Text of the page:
Do so-called universal human rights apply to indigenous, formerly enslaved and colonized peoples? This trenchant book brings human rights into conversation with the histories and afterlives of Western colonialism and slavery. Colin Samson examines the paradox that the nations that credit themselves with formulating universal human rights were colonial powers, settler colonists and sponsors of enslavement. Samson points out that many liberal theorists supported colonialism and slavery, and how this illiberalism plays out today in selective, often racist processes of recognition and enforcement of human rights. To reveal the continuities between colonial histories and contemporary events, Samson connects British, French and American colonial theories and practice to the notion of non-universal human rights. Vivid illustrations and case studies of racial exceptions to human rights are drawn from the afterlives of the enslaved and colonized, as well as recent events such as American police killings of black people, the treatment of Algerian harkis in France, the Windrush scandal in Britain and the militarized suppression of the Standing Rock Water Protectors movement. Advocating for reparative justice and indigenizing law, Samson argues that such events are not a failure of liberalism so much as an inbuilt racial dynamic of it.
|Author||: Vy Mudimbe|
|Editor||: Lulu Press, Inc|
"... groundbreaking... clear, straightforward, and economical.... seminal... " ―American Anthropologist "This is a challenging book... a remarkable contribution to African intellectual history." ―International Journal of African Historical Studies "Mudimbe’s description of the struggles over Africa’s self-invention are vivid and rewarding. From Blyden to Sartre, Temples to Senghor, Mudimbe provides a bold and versatile resume of Africa’s literary inventors." ―Village Voice Literary Supplement "... a landmark achievement in African studies." ―Journal of Religion in Africa In this unique and provocative book, Zairean philosopher and writer V. Y. Mudimbe addresses the multiple scholarly discourses that exist―African and non-African―concerning the meaning of Africa and being African.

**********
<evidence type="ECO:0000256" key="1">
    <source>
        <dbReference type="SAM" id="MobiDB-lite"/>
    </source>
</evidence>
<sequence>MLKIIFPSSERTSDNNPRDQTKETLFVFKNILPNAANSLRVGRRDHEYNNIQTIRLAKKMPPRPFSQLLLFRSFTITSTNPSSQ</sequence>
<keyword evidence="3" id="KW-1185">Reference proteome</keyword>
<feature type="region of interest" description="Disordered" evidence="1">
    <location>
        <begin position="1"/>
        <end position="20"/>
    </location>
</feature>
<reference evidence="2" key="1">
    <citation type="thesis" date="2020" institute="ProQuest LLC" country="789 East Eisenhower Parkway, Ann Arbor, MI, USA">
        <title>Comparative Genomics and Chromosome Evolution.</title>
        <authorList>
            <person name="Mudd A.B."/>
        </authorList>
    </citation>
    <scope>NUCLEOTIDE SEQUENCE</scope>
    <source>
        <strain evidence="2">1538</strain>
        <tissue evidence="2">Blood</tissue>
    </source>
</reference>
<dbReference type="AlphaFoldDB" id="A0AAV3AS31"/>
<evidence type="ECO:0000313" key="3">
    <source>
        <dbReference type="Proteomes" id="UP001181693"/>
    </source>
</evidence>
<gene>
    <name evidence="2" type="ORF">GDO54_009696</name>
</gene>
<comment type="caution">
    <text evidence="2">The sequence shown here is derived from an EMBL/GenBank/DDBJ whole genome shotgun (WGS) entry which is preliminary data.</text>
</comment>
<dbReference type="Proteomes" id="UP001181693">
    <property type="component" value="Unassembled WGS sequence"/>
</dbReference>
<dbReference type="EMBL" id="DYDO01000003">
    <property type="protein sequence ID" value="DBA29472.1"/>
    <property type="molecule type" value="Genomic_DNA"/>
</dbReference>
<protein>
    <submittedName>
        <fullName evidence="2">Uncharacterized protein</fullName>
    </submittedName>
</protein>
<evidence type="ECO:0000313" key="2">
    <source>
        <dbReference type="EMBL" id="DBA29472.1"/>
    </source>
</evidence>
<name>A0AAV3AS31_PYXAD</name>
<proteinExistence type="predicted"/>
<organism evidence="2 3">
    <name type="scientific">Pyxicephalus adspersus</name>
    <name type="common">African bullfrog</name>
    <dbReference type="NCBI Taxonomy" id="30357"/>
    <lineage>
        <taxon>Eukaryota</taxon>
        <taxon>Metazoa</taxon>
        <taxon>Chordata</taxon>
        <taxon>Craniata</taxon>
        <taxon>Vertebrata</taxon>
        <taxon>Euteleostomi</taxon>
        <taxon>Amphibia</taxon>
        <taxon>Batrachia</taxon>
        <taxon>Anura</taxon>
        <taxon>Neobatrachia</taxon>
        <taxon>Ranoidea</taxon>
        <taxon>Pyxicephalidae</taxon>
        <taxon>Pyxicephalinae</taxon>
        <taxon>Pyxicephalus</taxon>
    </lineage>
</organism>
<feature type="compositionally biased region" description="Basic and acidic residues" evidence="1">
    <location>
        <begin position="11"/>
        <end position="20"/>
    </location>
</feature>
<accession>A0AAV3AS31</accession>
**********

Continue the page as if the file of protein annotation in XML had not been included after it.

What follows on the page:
|Author||: Bhikhu C. Parekh|
This revised edition of the widely acclaimed Colonialism, Tradition and Reform outlines and evaluates Gandhi's efforts to regenerate the moral order of Indian society appropriate to the modern age. Bhikhu Parekh considers recent works, draws on his own deeper understanding of Gandhi today, and includes a new chapter on Gandhi and the bourgeoisie. The book locates Gandhi in the tradition of reformist discourse developed by his 19th century predecessors, and highlights the way he both continued and broke with it.
|Author||: S. Charusheela,Eiman Zein-Elabdin|
In the last half century, economics has taken over from anthropology the role of drawing the powerful conceptual worldviews that organize knowledge and inform policy in both domestic and international contexts. Until now however, the colonial roots of economic theory have remained relatively unstudied. This book changes that. The wide array of contributions to this book draw on the rapidly growing body of postcolonial studies to critique both orthodox and heterodox economics. This book addresses a large gap in postcolonial studies, which lacks the type of sophisticated analysis of economic questions that it displays in its analysis of culture. The intellectual and disciplinary terrain covered within this book spans economics, history, anthropology, philosophy, literary theory, political science and women's studies.